Health and Wellbeing Lifestyle

Why lockdown 3 is the perfect time to start running

Back in the summer, when the sun was shining and we were all dreaming wistfully of summers spent punting in the Cherwell and picnicking in Port Meadow, I wrote an article giving advice for running in Oxford (even highlighting a few of the best routes to try out) for those thinking ahead to our return. For many of us, those days feel very far away, now that we are stuck at home, dozens to thousands of miles away from Oxford; the outside world cold and the darkness closing in from the mid-afternoon.

Given the current circumstances, the idea of going for even a single run, let alone going regularly, might seem like a completely unappealing prospect, to be rejected without a second thought. However, I would argue that now is not just a good time, but actually the perfect time to start running – and here’s why.

1 – The benefits of running are perfect for the current situation

Heading back into an Oxford term can already be a stressful experience for some, as we return from the vacation to collections and short deadlines. Then add in the new stresses, like the restrictions on returning to Oxford, or the current situation with the pandemic as the UK reaches a new peak and we find ourselves in our third national lockdown. A lot of people are going through a very tough time at the moment, and given that running has been associated with a number of benefits, such as stress relief and mood improvement, it is definitely worth a try.

Obviously, I am not suggesting that going for a run will solve all of the world’s problems or instantly return people to a full state of happiness (and if you think you may need professional help, please do seek it). What I am suggesting is that going for a run may provide an endorphin boost or a little lift in mood that could help with any feelings of stress, even if it is only by an infinitesimal amount.

What’s more, running can be very helpful for productivity: one study of office workers found that being less sedentary was associated with greater job satisfaction and being less tired. In turn, more job satisfaction and lower fatigue were both associated with increased productivity. The study did not examine whether or not the link was causal (i.e. whether being less sedentary actually caused workers to be less tired and more satisfied, rather than just being correlated with each other), but I would argue that given the costs of going for a run are low, it’s worth giving it a go to see if it could help. So as another busy Oxford term begins and increased productivity becomes even more welcome, the time to start running couldn’t be more perfect – whether it enables you to fit in more readings, or to do the same amount of work more efficiently with more time to relax!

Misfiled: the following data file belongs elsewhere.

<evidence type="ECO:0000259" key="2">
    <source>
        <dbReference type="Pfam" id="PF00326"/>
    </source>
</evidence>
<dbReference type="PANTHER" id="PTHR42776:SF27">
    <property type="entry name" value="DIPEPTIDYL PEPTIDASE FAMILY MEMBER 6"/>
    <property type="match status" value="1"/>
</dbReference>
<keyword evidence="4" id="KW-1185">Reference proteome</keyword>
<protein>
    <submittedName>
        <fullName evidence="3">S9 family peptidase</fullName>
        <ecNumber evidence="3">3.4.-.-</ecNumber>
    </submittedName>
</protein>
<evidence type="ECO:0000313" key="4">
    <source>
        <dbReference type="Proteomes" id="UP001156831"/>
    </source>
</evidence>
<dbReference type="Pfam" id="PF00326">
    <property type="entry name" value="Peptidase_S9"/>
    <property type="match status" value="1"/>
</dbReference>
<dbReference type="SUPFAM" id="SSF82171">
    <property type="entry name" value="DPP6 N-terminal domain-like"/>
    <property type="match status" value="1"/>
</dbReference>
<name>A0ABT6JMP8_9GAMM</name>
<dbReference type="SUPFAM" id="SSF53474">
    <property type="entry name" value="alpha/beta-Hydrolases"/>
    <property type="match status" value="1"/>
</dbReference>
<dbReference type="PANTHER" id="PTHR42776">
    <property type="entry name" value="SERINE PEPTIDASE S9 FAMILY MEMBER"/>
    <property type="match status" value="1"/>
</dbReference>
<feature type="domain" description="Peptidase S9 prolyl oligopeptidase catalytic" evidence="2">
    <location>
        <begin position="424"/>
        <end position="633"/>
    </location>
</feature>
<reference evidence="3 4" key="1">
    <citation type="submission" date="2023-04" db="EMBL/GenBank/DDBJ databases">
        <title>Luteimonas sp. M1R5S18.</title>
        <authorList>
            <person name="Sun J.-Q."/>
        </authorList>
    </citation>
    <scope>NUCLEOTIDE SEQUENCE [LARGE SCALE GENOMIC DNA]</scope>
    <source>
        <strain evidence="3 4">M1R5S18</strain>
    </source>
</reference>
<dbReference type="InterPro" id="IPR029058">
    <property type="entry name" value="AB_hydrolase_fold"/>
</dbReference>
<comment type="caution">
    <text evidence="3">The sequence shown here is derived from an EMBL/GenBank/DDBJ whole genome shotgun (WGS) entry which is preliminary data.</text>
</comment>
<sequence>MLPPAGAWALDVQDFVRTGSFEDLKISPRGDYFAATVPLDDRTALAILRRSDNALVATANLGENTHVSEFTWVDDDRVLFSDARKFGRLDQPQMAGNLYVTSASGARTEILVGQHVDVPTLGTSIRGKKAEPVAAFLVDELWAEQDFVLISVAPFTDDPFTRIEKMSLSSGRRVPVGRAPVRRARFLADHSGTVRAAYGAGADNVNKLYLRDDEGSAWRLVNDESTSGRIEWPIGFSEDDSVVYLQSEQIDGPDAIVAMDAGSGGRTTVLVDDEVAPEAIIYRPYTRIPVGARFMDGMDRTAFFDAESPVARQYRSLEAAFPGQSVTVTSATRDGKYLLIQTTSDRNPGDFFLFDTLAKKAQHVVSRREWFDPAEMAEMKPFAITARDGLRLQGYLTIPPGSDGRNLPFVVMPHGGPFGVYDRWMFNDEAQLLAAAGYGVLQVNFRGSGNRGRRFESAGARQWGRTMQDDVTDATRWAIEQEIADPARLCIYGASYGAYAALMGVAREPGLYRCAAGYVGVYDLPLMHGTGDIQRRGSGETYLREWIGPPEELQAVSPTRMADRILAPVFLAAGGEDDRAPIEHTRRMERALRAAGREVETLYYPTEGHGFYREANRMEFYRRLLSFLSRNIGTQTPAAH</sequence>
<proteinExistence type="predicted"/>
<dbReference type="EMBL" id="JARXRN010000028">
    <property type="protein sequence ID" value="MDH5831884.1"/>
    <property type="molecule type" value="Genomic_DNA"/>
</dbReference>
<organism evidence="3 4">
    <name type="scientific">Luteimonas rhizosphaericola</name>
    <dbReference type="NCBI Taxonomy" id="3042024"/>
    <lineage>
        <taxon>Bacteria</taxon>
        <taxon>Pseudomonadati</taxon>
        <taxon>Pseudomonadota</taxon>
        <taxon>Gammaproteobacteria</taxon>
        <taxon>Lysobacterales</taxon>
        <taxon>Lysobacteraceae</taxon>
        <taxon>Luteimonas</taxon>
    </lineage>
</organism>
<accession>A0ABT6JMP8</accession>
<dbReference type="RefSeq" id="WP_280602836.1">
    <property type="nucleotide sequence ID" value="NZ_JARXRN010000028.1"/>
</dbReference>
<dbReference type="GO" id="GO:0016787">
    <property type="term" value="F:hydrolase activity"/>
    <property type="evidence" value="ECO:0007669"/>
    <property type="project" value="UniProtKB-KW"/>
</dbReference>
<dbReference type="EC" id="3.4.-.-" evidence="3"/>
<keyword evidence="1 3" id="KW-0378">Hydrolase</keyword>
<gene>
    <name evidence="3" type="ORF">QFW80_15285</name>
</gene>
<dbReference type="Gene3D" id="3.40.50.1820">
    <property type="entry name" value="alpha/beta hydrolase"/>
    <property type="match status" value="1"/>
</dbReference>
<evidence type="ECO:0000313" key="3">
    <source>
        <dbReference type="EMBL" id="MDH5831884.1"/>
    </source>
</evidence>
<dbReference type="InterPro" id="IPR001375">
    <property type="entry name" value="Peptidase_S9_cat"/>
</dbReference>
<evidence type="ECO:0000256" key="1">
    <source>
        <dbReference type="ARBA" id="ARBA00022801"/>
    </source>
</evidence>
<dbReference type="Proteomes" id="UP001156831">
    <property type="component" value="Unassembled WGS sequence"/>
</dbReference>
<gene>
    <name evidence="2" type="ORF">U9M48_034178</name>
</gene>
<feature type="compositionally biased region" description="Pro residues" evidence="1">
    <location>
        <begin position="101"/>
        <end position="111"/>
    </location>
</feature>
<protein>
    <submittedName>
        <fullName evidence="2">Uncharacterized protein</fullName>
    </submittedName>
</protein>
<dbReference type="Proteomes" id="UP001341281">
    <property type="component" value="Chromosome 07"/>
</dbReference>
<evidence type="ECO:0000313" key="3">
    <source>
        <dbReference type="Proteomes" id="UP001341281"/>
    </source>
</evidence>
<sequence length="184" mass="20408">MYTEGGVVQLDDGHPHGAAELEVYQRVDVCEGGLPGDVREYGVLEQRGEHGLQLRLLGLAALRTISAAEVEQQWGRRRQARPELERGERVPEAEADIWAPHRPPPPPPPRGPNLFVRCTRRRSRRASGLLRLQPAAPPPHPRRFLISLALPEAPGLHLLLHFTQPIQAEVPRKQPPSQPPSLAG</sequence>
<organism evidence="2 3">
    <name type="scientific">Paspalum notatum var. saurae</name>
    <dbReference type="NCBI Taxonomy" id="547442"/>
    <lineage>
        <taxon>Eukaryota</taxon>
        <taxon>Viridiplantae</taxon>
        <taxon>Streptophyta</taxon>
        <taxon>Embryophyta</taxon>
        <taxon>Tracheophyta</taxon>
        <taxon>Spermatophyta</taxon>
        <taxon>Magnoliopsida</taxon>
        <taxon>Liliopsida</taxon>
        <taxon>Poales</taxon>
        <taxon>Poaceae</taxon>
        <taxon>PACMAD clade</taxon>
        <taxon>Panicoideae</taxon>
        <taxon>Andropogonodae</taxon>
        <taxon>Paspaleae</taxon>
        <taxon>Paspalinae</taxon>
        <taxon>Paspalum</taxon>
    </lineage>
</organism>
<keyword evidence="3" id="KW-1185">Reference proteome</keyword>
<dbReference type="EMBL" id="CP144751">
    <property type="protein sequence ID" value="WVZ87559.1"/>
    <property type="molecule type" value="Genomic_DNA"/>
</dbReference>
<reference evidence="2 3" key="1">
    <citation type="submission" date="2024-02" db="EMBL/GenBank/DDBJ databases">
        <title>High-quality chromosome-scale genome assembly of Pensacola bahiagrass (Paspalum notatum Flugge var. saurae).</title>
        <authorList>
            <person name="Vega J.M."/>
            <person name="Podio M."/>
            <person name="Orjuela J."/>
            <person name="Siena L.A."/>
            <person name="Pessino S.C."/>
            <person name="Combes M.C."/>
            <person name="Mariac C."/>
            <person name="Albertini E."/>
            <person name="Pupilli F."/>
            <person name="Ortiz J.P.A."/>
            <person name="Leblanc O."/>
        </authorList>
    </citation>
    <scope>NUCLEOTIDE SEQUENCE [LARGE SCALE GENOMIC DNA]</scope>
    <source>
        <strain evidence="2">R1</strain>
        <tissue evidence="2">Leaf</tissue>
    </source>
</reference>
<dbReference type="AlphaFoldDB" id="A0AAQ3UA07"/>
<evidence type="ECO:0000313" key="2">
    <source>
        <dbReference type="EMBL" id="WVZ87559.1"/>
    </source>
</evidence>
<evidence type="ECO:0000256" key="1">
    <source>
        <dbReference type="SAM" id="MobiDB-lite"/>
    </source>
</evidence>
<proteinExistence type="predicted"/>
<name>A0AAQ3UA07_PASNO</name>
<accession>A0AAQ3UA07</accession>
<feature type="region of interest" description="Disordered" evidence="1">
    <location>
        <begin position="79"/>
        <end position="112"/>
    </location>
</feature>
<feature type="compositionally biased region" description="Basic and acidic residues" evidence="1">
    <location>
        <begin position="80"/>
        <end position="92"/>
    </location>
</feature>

2 – There are significant benefits to going for a run during winter!

I may have given you some reasons why going for a run is generally a good idea, but given that in most of the northern hemisphere the cold temperature doesn’t make the outside world seem all that inviting, you may still not be particularly keen. However, there are some benefits to be reaped from running in winter specifically. 

First of all, it could be great for your performance, with one source suggesting that the optimum temperature for endurance exercise, such as running, is 11 degrees C, while another study found that running speeds became slower as temperature increased from 5 to 25 degrees C, across a range of running abilities. More generally, going for a run outside can help you get some vitamin D (a vital vitamin which is more difficult to get in winter). Also, given we often spend more time indoors during winter even without a global pandemic, running provides a way to get out in nature – which is found to improve positive feelings.

Even though it may be chilly outside, I hope that realising the benefits of running in winter can help to motivate you, to push through and give it a try regardless – although do make sure you dress warmly. 

3 – If not now, then when?

My final reason for you is less of a scientific one, and comes more from the type of reflections I think many people have been engaging in as the pandemic has dragged on. For many of us, the pandemic has made us realise that if an opportunity comes along, sometimes you have to grab it with both hands, because you don’t know when the situation could change and mean these opportunities are no longer available.

While I can imagine many people would raise an eyebrow at me for referring to running as an ‘opportunity’, what I mean is that at the moment many people have found their usual choices of leisure activities, and their preferred ways of exercising, are not currently options. But running remains an available and accessible choice. By trying it a few times to see if it works for you given that other activities are not on the cards, then, if you do enjoy it, you’ll have found a new hobby, and if you really don’t gel with running, then at least you gave it a go!

Hopefully by this point you are completely convinced, pulling your trainers on and raring to go – in which case, enjoy! But if you still feel you need some guidance for getting started, stay tuned for a part two with tips for running in your local area.

Disclaimer: if you do decide to go out running, please do be mindful of government regulations where you are – this article was written with England’s lockdown rules in mind, so do check local guidelines before venturing out.

Cover photo: Jessica Searle

Jessica Searle is a third year PPE student, and she loves reading - so much so that she once read 140 books in a year!